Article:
Nameless Coalition Targets Facebook’s Real-Name Policy
From drag queens to dissidents, several groups have voiced their concerns about Facebook's requirement that users use their real names. Now a bevy of prominent human rights organizations and technology advocacy groups are unifying their critiques through the Nameless Coalition.
Spend five minutes reading anonymous internet comments and it’s easy to understand why Facebook prefers that people use their real names.
“Having people use their authentic names makes them more accountable,” a Facebook representative told The Washington Post earlier this year. “[It] also helps us root out accounts created for malicious purposes, like harassment, fraud, impersonation, and hate speech.”
Despite those good intentions, Facebook’s policy has been criticized by people who want to use the social network but don’t want to reveal their real names. And as the site has grown—it now has more than 1.44 billion monthly active users—so too have frustrations with its name policy.
Taking Action for Anonymity
Now a collection of high-profile organizations called the Nameless Coalition is pressing Facebook to change the “authentic identity” policy. In a statement on its website, the Electronic Frontier Foundation, a coalition member, lists examples of the users the policy affects:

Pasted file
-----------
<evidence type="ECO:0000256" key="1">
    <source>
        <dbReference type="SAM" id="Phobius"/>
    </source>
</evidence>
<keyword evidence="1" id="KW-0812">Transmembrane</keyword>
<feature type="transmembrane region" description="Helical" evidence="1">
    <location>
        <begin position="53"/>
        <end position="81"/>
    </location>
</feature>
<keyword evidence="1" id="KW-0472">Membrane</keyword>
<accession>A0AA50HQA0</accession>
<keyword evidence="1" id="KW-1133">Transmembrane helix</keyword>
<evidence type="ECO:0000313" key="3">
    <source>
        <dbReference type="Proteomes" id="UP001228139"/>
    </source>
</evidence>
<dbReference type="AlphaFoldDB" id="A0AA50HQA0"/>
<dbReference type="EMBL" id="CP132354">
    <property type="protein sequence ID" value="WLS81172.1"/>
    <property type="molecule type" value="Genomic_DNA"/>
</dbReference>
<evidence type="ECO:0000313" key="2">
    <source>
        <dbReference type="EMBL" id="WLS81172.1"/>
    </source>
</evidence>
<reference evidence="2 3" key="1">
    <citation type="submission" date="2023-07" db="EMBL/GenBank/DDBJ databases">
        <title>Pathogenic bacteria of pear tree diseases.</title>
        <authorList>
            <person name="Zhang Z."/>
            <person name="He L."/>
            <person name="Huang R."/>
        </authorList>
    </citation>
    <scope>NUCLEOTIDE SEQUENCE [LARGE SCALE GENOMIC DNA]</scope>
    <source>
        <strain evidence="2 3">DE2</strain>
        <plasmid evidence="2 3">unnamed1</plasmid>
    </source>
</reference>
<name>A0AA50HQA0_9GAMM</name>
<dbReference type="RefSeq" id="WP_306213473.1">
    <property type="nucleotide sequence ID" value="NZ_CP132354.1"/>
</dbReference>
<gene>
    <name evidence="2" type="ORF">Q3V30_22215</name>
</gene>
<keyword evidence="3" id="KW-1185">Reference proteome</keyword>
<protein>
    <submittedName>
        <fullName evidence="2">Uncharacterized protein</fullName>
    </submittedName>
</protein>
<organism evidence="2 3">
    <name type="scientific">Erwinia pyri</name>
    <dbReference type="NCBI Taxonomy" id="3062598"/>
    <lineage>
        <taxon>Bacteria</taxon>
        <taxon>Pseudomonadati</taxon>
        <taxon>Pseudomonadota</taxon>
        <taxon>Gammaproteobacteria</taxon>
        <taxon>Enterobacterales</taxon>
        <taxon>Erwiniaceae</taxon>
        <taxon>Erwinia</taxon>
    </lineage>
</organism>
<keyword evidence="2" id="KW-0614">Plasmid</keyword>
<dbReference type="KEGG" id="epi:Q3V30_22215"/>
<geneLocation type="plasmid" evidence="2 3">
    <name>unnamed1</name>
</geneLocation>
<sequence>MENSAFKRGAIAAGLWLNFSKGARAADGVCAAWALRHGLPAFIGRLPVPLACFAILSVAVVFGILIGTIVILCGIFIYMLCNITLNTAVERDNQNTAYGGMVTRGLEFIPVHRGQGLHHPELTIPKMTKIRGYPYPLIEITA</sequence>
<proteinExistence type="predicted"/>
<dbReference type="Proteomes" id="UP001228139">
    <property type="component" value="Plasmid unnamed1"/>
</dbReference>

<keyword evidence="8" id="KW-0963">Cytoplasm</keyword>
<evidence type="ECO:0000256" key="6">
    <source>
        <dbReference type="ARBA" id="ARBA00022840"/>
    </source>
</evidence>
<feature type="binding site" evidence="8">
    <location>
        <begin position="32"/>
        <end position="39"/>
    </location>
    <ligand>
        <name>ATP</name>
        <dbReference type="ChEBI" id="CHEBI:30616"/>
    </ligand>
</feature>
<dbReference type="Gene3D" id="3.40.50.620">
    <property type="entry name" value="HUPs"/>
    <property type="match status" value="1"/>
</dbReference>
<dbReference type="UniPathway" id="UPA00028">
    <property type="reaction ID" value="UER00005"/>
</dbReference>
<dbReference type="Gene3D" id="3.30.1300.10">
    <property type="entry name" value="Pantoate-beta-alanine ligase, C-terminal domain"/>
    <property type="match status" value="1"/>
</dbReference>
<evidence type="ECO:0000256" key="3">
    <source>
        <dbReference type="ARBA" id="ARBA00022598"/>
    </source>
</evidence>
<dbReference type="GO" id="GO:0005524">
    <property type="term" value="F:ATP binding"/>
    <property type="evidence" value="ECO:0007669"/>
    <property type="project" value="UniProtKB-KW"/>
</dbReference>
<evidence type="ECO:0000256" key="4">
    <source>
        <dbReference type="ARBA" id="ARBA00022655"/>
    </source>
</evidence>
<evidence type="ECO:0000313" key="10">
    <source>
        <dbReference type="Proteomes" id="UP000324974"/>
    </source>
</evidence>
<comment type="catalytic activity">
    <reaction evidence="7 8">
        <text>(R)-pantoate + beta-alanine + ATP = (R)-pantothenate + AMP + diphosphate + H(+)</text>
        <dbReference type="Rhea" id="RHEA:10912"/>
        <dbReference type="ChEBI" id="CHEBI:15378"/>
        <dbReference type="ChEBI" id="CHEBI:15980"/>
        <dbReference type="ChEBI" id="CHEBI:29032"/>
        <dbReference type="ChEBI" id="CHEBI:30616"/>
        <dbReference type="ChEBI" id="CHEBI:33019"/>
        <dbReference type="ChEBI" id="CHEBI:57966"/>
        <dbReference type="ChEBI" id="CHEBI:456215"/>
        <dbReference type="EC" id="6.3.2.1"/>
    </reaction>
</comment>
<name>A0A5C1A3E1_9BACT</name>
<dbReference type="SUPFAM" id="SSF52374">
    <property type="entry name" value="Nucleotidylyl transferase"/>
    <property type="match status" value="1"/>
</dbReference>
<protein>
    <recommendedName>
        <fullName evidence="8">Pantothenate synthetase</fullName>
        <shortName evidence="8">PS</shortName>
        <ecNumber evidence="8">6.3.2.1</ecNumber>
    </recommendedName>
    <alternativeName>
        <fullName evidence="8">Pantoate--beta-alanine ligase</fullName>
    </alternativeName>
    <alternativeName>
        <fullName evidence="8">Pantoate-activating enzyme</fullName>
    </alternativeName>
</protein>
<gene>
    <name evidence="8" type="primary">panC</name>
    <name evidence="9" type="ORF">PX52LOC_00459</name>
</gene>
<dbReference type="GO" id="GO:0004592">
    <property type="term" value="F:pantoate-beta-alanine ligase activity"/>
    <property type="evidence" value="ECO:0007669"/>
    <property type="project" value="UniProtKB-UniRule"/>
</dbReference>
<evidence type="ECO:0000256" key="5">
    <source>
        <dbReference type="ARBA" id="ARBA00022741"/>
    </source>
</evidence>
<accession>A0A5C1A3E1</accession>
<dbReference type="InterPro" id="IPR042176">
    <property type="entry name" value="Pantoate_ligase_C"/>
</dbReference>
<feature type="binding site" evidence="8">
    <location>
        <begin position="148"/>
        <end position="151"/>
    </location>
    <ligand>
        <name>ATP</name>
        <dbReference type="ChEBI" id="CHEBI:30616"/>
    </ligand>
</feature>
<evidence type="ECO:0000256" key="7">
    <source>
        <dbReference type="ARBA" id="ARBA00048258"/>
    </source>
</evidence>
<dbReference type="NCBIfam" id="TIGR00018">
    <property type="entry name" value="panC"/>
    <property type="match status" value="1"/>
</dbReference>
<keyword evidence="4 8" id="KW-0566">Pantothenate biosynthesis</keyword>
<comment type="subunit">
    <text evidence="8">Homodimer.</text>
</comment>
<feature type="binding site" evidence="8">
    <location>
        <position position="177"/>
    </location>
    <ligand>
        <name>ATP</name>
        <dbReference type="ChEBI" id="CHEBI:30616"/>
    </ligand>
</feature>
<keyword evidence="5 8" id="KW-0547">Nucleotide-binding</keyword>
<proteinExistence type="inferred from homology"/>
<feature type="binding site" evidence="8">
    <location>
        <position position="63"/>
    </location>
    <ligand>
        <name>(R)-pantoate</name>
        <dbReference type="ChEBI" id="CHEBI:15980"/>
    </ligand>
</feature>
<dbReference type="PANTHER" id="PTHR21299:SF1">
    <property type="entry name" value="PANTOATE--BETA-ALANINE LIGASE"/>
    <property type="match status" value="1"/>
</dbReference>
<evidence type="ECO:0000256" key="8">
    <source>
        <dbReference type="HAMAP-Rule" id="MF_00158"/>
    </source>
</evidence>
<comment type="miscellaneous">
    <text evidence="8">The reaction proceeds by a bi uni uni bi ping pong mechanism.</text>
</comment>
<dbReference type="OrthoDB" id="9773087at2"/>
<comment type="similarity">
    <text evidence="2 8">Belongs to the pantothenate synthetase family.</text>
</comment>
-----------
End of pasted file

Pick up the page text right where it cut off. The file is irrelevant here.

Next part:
transgender and gender-variant people whose legal names do not accord with their gender identity people who use a pseudonym or name modification in order to protect themselves from physical violence, legal threats from repressive governments, or harassment on the basis of gender, sexuality, religion, or political activities people whose legal names don’t fit the arbitrary standards of real names developed by Facebook, such as Native Americans, other ethnic minorities, and members of the clergy
Another member, Access—an organization that advocates for open access to digital technologies—announced its support for a policy change in a blog post that included this anecdote:
Several Vietnamese writers and activists were flagged en masse and disallowed from using pen names on Facebook. One activist, a mother with two sons in prison, had been using her Facebook account primarily to campaign for their release. Every one of these activists and writers were asked to verify their identities, and in several cases, when they provided documents to verify their identities, Facebook unilaterally altered their accounts to list their legal names— without notifying them first. Years of important and anonymous activism became instantly linked with people’s identity.
Name verification is its own challenge. When a user’s name is reported as fraudulent, Facebook requires either a government identification or a combination of nongovernment forms of ID. That means some users are forced to upload forms of ID like their driver’s license, passport, utility bills, or library card to continue using the site.
A Facebook representative told The Verge that requiring people to use authentic names may help prevent bullying and even terrorism, emphasizing that the platform wants user feedback and is committed to improving the policy.